3. Liverpool (Merseyside): Drivers waste 39 hours per year in traffic(2), Worst Hour = Wednesday 16:00-17:00
  4. Greater Belfast-Lisburn: Drivers waste 33 hours per year in traffic(2), Worst Hour = Monday from 9:00-10:00 AM
  5. Newcastle upon Tyne (Tyne & Wear): Drivers waste 33 hours per year in traffic(2), Worst Hour = Friday from 15:00-16:00
  6. South Nottinghamshi! re: Drivers waste 32 hours per year in traffic(2), Worst Hour = Friday 15:00-16:00
  7. Greater Birmingham:  Drivers waste 34 hours per year in traffic(2), Worst Hour = Friday 15:00-16:00
  8. Leeds-Bradford-Harrogate: Drivers waste 30 hours per year in traffic, Worst Hour = Friday 15:00-16:00
  9. South Yorkshire (Sheffield): Drivers waste 29 hours per year in traffic(2), Worst Hour = Friday 15:00-16:00
  10. Edinburgh-Lothian: Drivers waste 29 hours per year in traffic(2), Worst Hour = Wednesday 9:00-10:00 AM

Among these cities, drivers in Birmingham experienced the biggest decline in hours wasted in traffic inÂ!   2011 vs. 2010 spending 8 hours less in queues followed by London (7 hrs. less), Newcastle (5 hrs. less), Nottingham (5hrs. less) and Glasgow (5 hrs. less)

Other unique patterns evolving out of U.K. traffic congestion include:

  • Worst Traffic Day: Friday
  • Worst Week Day Morning: Tuesday   
  • Worst Commuting Hour: Tuesday 9-10 AM
  • Worst Evening Commute: Friday
  • Best Week Day for Traffic: Monday
  • Best Week Day Morning: Friday
  • Best Week Day Commuting Hour: Friday 7-8:00 AM
  • Best Week Day Afternoon: Monday

Big Data at Work

The INRIX Traffic Scorecard is based on analysis of billions of raw data points from INRIX's own historical traffic database of approximately 100 million vehicles traveling the roads everyday including taxis, airport shuttles, service delivery vans, long haul trucks as well as consumer vehicles and mobile devices.  Each data report from these GPS-equipped vehicles and devices includes the speed, location and heading of a particular vehicle at a reported date and time. In creating the Scorecard, INRIX analyses information for more than 1 million kilometers of motorways and secondary roads in Europe and more than 1 million miles of roads in North America during every hour of the day to generate the most comprehensive and timely congestion analyses to date, covering the largest metropolitan areas in 15 countries.

The same data used to generate the Scorecard also powers INRIX Traffic, a free app that helps drivers avoid frustrating delays stuck in traffic. The app helps drivers never be late with insights from the world's largest traffic network into the fastest routes from home to work, recommended departure and travel times, traffic forecasts and personalised traffic alerts unique to driver's routes.  Just released, Scorecard highlights are also featured on the app.  More information about INRIX Traffic can be found at

About the INRIX Traffic Scorecard

The INRIX Traffic Scorecard uniquely measures the country's traffic congestion problem by going beyond the traditional limitations of road sensors and statistical sampling techniques by analysing real-time data crowd-sourced from actual vehicles travelling on the U.K.'s major metropolitan roadways.  More details on traffic congestion in the U.K. and how the country compares to others around the world, along with an executive summary of the report's findings are now available at The extensive data powering the INRIX Traffic Scorecard is immediately available under license for further analysis and review by government agencies and commercial organisations.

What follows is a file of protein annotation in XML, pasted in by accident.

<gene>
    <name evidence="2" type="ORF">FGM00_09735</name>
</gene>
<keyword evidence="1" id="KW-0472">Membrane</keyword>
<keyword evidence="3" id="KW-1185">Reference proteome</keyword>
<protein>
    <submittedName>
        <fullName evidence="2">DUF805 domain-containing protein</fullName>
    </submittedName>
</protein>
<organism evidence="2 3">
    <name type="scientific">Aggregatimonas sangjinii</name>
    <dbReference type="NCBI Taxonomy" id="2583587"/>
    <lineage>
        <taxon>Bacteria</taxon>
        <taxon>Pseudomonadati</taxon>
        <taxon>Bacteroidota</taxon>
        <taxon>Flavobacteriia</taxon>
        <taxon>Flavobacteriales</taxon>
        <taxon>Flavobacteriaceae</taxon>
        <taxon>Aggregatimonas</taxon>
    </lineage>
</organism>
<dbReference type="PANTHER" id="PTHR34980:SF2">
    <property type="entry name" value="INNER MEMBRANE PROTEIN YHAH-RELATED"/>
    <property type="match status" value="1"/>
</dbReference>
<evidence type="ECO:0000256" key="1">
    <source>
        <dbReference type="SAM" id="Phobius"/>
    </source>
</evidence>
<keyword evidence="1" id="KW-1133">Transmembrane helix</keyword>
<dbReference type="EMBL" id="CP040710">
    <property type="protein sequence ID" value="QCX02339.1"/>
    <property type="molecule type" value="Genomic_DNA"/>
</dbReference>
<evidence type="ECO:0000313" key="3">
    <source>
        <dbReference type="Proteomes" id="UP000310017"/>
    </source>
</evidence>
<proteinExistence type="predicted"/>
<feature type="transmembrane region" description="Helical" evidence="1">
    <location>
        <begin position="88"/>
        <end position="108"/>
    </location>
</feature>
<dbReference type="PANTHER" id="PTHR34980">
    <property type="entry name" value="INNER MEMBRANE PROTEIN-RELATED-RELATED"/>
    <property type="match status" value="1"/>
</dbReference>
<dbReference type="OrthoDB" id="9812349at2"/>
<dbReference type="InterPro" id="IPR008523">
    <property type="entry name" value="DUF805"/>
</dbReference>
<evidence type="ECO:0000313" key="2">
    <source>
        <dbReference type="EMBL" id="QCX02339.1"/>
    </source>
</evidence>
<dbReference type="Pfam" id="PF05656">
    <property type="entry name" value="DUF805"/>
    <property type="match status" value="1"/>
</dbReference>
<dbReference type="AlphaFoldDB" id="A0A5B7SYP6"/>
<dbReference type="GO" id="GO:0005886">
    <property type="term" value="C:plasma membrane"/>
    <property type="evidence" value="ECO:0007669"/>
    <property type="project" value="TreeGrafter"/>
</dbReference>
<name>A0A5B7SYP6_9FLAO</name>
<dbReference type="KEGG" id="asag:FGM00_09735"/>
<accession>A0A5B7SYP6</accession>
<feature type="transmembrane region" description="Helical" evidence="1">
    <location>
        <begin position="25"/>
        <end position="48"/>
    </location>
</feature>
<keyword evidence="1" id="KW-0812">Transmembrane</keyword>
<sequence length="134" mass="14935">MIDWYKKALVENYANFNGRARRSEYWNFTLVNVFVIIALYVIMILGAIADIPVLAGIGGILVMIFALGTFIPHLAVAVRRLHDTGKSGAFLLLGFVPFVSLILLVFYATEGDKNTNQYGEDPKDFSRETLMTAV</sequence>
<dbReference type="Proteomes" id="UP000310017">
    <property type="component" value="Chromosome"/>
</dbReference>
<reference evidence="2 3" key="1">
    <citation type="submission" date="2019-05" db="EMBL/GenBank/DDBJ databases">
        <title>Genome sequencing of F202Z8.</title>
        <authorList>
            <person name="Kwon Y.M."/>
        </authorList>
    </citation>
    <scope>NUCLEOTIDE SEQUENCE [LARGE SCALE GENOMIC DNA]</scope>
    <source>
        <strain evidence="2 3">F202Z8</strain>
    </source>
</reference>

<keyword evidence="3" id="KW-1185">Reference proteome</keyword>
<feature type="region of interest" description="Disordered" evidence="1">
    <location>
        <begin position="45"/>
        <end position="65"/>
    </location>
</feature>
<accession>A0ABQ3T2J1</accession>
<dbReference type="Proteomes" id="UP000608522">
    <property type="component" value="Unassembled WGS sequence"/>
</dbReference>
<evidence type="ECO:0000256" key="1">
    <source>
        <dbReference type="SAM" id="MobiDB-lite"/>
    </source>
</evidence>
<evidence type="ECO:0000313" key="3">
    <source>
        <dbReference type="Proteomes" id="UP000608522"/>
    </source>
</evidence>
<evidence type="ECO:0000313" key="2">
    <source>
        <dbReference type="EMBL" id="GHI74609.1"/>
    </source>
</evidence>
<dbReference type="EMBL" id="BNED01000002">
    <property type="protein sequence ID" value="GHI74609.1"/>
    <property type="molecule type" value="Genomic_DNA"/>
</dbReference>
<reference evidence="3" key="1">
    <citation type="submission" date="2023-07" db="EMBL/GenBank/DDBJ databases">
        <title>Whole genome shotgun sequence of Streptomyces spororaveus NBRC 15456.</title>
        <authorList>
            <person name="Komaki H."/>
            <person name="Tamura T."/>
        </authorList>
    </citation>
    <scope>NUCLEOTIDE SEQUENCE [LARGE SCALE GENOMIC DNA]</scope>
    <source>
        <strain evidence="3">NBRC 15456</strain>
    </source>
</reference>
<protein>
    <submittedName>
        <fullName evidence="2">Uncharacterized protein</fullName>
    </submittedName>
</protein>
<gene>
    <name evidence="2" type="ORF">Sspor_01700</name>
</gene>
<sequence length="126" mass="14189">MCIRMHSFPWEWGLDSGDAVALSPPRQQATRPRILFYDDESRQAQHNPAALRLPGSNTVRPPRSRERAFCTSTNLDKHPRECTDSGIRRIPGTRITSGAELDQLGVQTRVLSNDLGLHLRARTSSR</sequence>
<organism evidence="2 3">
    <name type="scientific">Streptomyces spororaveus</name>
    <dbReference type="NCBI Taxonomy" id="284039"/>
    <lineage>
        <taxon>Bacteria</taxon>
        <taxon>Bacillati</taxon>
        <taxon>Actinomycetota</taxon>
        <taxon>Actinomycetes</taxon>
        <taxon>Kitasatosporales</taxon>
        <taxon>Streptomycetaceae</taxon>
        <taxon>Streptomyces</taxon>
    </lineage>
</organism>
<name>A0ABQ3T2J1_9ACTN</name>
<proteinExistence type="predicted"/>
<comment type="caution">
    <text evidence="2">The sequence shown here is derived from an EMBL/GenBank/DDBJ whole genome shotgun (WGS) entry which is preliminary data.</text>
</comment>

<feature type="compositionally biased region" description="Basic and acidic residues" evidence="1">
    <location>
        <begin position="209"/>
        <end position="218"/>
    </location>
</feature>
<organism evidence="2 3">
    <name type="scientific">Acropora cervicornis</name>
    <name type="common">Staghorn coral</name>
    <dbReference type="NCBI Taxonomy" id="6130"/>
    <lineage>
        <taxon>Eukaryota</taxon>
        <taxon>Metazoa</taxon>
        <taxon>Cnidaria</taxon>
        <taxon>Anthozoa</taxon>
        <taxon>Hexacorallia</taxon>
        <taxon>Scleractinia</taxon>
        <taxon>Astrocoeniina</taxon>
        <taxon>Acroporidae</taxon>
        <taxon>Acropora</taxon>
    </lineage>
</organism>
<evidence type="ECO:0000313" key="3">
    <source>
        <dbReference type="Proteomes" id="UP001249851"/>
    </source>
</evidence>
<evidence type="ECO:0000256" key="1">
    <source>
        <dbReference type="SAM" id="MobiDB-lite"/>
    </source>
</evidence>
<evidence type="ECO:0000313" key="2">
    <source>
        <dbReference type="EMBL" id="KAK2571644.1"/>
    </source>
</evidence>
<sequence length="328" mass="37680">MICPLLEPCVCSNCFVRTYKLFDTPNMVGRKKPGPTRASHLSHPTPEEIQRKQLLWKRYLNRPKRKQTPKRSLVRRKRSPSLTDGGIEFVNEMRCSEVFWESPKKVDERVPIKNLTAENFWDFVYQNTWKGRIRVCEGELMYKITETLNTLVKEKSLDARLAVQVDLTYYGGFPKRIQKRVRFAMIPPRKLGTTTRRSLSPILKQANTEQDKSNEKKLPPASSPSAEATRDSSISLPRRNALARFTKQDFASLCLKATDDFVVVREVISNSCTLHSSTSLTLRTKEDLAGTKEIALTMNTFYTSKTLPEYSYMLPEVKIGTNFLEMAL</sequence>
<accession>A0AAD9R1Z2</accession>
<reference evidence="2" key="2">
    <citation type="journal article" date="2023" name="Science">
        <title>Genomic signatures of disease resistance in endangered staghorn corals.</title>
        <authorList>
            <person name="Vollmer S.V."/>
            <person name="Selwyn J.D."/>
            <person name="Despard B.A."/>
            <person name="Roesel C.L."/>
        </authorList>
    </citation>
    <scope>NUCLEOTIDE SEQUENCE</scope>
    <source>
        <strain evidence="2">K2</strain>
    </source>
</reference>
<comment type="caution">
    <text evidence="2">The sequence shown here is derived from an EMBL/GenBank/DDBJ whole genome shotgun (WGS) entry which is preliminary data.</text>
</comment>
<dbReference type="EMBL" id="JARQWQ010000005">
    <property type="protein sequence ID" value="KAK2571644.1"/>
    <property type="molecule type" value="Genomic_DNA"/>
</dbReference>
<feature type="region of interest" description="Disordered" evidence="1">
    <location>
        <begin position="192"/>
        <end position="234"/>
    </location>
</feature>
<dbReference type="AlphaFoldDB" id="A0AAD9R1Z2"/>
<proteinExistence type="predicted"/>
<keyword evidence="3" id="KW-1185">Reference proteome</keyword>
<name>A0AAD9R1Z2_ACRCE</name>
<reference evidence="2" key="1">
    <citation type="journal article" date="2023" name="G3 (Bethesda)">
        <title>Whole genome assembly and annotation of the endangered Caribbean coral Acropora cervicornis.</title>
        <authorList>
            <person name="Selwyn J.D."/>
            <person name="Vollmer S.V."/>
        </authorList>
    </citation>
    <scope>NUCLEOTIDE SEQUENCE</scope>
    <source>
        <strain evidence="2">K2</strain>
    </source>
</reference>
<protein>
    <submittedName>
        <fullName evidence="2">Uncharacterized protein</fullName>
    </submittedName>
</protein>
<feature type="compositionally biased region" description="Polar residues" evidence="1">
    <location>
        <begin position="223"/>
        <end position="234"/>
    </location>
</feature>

INRIX® is the largest global traffic intelligence platform in the world, delivering smart data and analytics to solve transportation issues worldwide. INRIX crowd sources data daily from approximately 100 million vehicles and devices to deliver traffic and driving-related insight, as well as sophisticated analytical tools and services, across six channels in 30 countries.

With more than 200 customers and partners including Audi, ADAC, ANWB, BMW, the BBC, Ford Motor Company, the I-95 Coalition, MapQuest, Microsoft, NAVIGON, Nissan, O2, Tele Atlas, Telmap,  Toyota and Vodafone, INRIX's real-time traffic information and traffic forecasts help drivers save time every day.  To experience the traffic technology revolution behind the next generation of transportation, navigation and location-based service applications, visit


1.INRIX Index (II): The methodology used to measure overall congestion, determine rankings and to establish Urban Area INRIX Index for each of the weekly 40 peak period drive time hours enables the calculation of total U.S. Urban Area congestion metrics, by hour, by morning and evening drive time, by day and overall. 

 The INRIX Index is an indicator of congestion and economic activity in a region or metropolitan area based on data gathered from the 100 million devices reporting to INRIX in real-time, generating billions of individual readings per month across North America and Europe.  The INRIX Index equals zero for roads with no congestion.  Each additional point in the INRIX Index represents a percentage point increase in the average travel time of a commute above free-flow conditions during peak hours. An INRIX Index of 30, for example, indicates a 20-minute free-flow trip will take 26 minutes during the peak travel time periods with a 6-minute (30 percent) increase over free-flow. For each road segment, an INRIX Index is calculated for each hour of the week, using the formula INRIX Index = Hourly Average Speed ÷ Free-flow Speed â€�“ 1. Road segments are then rolled up to metropolitan areas and countries to de! termine an INRIX Index for each level of reporting.

2. Based on the average commute time to work in each city, each way during peak travel hours.

3. To define metropolitan areas, the Scorecard uses the "Larger Urban Zone" definition created and maintained by Eurostat, the statistical office of the European Union. A larger urban zone (LUZ) is an approximation of the functional urban area extending beyond the core city.